by Michelle Mart (Author)


“Presto! No More Pests!” proclaimed a 1955 article introducing two new pesticides, "miracle-workers for the housewife and back-yard farmer." Easy to use, effective, and safe: who wouldn’t love synthetic pesticides? Apparently most Americans did—and apparently still do. Why—in the face of dire warnings, rising expense, and declining effectiveness—do we cling to our chemicals? Michelle Mart wondered. Her book, a cultural history of pesticide use in postwar America, offers an answer.

America's embrace of synthetic pesticides began when they burst on the scene during World War II and has held steady into the 21st century—for example, more than 90% of soybeans grown in the US in 2008 are Roundup Ready GMOs, dependent upon generous use of the herbicide glyphosate to control...

Pesticide Application Record Book: Chemical Application Log

Pesticide Application Record Book: Chemical Application Log
by Journals For All (Author)


Blank Chemical Application LogGet Your Copy Today!Large Size 8.5 inches by 11 inchesEnough space for writingInclude sections for:Date and TimeLocation of ApplicationOwner’s NameAddressPhone Number and EmailApplicator’s NameAddressPhone Number and EmailBrand of Product UsedFormulation of Product UsedManufacture and Expiry DateWeather and TemperatureWind Speed and DirectionReason for ApplicationEquipment UsedSoil TypeArea CoveredTarget of ApplicationApplication Start and Finish TimeQuantity AppliedNotesBuy One Today and have a record of your chemical...

Pesticide Log Book: Chemical Application Log

Pesticide Log Book: Chemical Application Log
by Journals For All (Author)


Blank Chemical Application LogGet Your Copy Today!Large Size 8.5 inches by 11 inchesEnough space for writingInclude sections for:Date and TimeLocation of ApplicationOwner’s NameAddressPhone Number and EmailApplicator’s NameAddressPhone Number and EmailBrand of Product UsedFormulation of Product UsedManufacture and Expiry DateWeather and TemperatureWind Speed and DirectionReason for ApplicationEquipment UsedSoil TypeArea CoveredTarget of ApplicationApplication Start and Finish TimeQuantity AppliedNotesBuy One Today and have a record of your chemical...

Standard Pesticide User's Guide, The (7th Edition)

Standard Pesticide User's Guide, The (7th Edition)
by Bert L. Bohmont (Author)


Covers all aspects of pesticide principles and use, including topics such as: environmental considerations; insects; plant disease agents; weeds; integrated pest management; laws; liability; recordkeeping; labels; safety; formulations; application equipment; transportation; storage; decontamination; and disposal. Using a non-technical presentation, it helps readers gain an understanding of why pesticides are used, how to apply them safely and how to do this within the letter of the law. Supplies the necessary information for pesticide applicators to use pesticides in a responsible manner. Offer readers quick and easy access to reference material such as the United States and Canadian Pesticide Control Offices, restricted use pesticides, pesticide information telephone numbers and Web...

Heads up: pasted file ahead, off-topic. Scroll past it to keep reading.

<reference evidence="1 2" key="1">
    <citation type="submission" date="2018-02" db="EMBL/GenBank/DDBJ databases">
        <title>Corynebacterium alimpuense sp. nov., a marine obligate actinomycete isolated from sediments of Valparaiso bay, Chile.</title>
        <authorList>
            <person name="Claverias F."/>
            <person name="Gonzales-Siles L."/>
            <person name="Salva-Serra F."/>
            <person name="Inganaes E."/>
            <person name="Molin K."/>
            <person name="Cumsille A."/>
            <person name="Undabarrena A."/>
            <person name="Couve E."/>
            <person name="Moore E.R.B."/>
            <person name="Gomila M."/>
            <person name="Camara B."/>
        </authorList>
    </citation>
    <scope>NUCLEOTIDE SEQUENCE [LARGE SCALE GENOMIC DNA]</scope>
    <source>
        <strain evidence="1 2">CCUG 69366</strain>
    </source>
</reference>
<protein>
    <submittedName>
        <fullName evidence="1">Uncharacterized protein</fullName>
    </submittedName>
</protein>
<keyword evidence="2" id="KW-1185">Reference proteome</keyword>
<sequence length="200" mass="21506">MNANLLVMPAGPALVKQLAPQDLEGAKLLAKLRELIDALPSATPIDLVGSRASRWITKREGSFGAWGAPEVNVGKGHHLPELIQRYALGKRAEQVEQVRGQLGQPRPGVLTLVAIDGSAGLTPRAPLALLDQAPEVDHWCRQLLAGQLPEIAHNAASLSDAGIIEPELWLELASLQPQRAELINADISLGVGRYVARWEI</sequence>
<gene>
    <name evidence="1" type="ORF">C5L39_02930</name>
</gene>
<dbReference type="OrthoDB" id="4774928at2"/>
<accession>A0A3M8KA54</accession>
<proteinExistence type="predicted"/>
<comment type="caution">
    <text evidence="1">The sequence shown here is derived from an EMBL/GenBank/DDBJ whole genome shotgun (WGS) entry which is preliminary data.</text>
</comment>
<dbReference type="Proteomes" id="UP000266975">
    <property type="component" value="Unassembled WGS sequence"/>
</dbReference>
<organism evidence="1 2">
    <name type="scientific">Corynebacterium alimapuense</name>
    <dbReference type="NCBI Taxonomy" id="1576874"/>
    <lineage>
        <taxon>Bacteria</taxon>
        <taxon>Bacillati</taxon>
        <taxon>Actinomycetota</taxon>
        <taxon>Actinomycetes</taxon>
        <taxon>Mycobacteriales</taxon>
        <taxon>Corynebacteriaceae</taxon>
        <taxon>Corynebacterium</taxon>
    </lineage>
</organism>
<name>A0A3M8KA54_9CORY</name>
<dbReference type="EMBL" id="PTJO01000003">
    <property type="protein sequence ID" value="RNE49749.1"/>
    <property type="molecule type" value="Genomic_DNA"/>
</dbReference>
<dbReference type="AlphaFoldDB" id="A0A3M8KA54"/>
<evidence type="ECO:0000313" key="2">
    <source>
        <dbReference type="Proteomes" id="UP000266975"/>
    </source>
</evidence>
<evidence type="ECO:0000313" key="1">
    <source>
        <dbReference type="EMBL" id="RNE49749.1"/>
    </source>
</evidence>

Pollinator Protection a Bee & Pesticide Handbook

Pollinator Protection a Bee & Pesticide Handbook
by A. Johansen Carl (Author), F. Mayer Daniel (Author), J. Connor Lawrence (Editor)


A handbook designed for use by beekeepers, growers, pesticide applicators, county agents, ag consultants, environmentalists, and research scientists and teachers. The book outlines methods of protecting pollinating bee species to ensure adequate crop pollination. Chapters include: History of Bee Poisoning, Bees and their Relatives, Bee Poisoning Symptoms and Signs, Types of Pesticides, Herbicides, Types of Insecticides, Pesticides Used by Beekeepers, Factors Contributing to Bee Poisoning, Mortality Factors Confused with Poisoning, Food Contamination, Other Contaminant Effects, The Science of Bee Poisoning, Legislation/Regulation, Miscellaneous Poisoning Problems, Reducing Pollinator Damage and Death. There are five Appendixes: Sequential Testing for Bee Hazard, Toxicity of Insecticides...

Pesticide Drift and the Pursuit of Environmental Justice (Food, Health, and the Environment)

Pesticide Drift and the Pursuit of Environmental Justice (Food, Health, and the Environment)
by Jill Lindsey Harrison (Author)


The widespread but virtually invisible problem of pesticide drift -- the airborne movement of agricultural pesticides into residential areas -- has fueled grassroots activism from Maine to Hawaii. Pesticide drift accidents have terrified and sickened many living in the country's most marginalized and vulnerable communities. In this book, Jill Lindsey Harrison considers political conflicts over pesticide drift in California, using them to illuminate the broader problem and its potential solutions. The fact that pesticide pollution and illnesses associated with it disproportionately affect the poor and the powerless raises questions of environmental justice (and political injustice). Despite California's impressive record of environmental protection, massive pesticide regulatory apparatus,...

© 2017 BrightSurf.com